Once the bleeding was under control, it was off to the walk-in clinic for some up-close-and-personal care of the doctor variety.

After I had spent the mandatory amount of time in the waiting room, I was escorted into the little doctor room where the doctor does all of his medical-type stuff.

In this case, the first thing he did was cause me a lot more pain.

The sadist, I mean doctor, put a needle directly into the open wound and it took a few seconds before the freezing kicked in — a few long and painful seconds.

“This may sting a little.”

A little? Did you just say a little?

“Hey, doc, this might sting a little, because I am going to kick you square in the….”

But once the freezing kicked in, all was forgiven.

Actually, it wasn't, but the man was about to sew up a body part, so I felt I should be on my best behaviour.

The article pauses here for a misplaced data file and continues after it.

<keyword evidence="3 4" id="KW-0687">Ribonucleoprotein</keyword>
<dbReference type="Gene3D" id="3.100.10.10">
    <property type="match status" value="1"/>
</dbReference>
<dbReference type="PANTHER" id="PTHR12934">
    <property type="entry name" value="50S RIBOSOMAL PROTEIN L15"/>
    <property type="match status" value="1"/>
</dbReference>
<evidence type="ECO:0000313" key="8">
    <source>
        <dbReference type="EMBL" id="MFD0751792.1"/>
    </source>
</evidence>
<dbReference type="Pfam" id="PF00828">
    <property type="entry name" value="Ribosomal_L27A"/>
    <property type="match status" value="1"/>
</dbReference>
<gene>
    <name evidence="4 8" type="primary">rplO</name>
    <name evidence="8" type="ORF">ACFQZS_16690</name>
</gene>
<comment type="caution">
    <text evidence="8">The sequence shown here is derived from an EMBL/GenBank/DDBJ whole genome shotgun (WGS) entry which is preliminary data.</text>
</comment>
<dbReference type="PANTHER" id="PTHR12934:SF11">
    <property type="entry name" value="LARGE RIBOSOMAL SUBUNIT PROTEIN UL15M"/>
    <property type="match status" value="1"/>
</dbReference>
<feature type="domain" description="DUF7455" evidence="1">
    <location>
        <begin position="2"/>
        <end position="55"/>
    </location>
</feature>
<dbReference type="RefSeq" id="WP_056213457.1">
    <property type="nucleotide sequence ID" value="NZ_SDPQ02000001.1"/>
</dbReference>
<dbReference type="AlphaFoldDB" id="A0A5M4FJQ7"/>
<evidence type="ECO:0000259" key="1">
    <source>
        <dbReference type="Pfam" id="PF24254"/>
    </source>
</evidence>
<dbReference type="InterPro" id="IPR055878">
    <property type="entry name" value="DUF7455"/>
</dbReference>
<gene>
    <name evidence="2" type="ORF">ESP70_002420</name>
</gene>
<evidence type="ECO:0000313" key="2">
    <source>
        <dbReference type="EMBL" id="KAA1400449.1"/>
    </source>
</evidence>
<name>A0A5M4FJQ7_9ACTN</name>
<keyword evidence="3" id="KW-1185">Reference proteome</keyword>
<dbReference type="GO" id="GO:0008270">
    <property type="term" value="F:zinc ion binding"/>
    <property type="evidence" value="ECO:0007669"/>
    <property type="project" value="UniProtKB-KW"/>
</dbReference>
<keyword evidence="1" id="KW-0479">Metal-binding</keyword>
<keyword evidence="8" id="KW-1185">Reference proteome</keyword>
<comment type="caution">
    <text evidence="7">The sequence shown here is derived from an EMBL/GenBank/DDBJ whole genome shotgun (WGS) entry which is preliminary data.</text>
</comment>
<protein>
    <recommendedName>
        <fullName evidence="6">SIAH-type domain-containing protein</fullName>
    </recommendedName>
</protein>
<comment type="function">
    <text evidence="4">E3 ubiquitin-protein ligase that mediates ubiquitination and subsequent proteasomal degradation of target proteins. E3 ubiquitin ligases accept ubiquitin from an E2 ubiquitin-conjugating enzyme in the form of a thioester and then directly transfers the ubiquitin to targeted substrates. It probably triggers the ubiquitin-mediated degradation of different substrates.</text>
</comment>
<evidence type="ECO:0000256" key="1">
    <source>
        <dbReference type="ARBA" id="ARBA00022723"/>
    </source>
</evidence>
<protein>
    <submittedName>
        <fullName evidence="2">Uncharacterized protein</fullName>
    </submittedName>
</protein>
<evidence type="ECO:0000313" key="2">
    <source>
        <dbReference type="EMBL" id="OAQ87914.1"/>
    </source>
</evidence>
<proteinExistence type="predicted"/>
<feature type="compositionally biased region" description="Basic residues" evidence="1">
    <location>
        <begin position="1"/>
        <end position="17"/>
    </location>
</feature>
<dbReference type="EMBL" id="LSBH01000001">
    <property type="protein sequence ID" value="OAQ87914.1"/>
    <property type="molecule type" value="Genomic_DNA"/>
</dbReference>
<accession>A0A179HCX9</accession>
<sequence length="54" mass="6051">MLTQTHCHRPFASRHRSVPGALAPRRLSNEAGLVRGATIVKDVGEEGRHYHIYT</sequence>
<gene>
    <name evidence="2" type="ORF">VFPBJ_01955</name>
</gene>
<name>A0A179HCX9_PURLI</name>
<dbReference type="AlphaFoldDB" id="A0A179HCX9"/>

I set a record that day — eight stitches — beating my previous record by two.

I no longer have feeling in the tip of that finger, but that is OK, considering how much feeling I had when it was chopped and stuck with a needle, not feeling anything felt pretty good.



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Boys do things differently

Boys can be gross little critters.

They don’t necessarily mean to be, it’s just the nature of possessing testosterone without the maturity to wield it.

Testosterone is kind of like the Force. Once you learn how to control it, it can be of great benefit, but if it is unchecked, it leads to the dark side, and the dark side usually involves something that will gross out mom and dad.

Mind you, when boys grow up, testosterone can still lead to some uncouth situations. I highly doubt it was a refined woman who invented the globally popular Pull my finger gag.

Not too long ago, I was talking to a lady who was appalled by the actions of some of the young boys in her neighbourhood. The lads were around 10 years old and full of vinegar and puppy dog tails or what ever else they are supposed to be made of.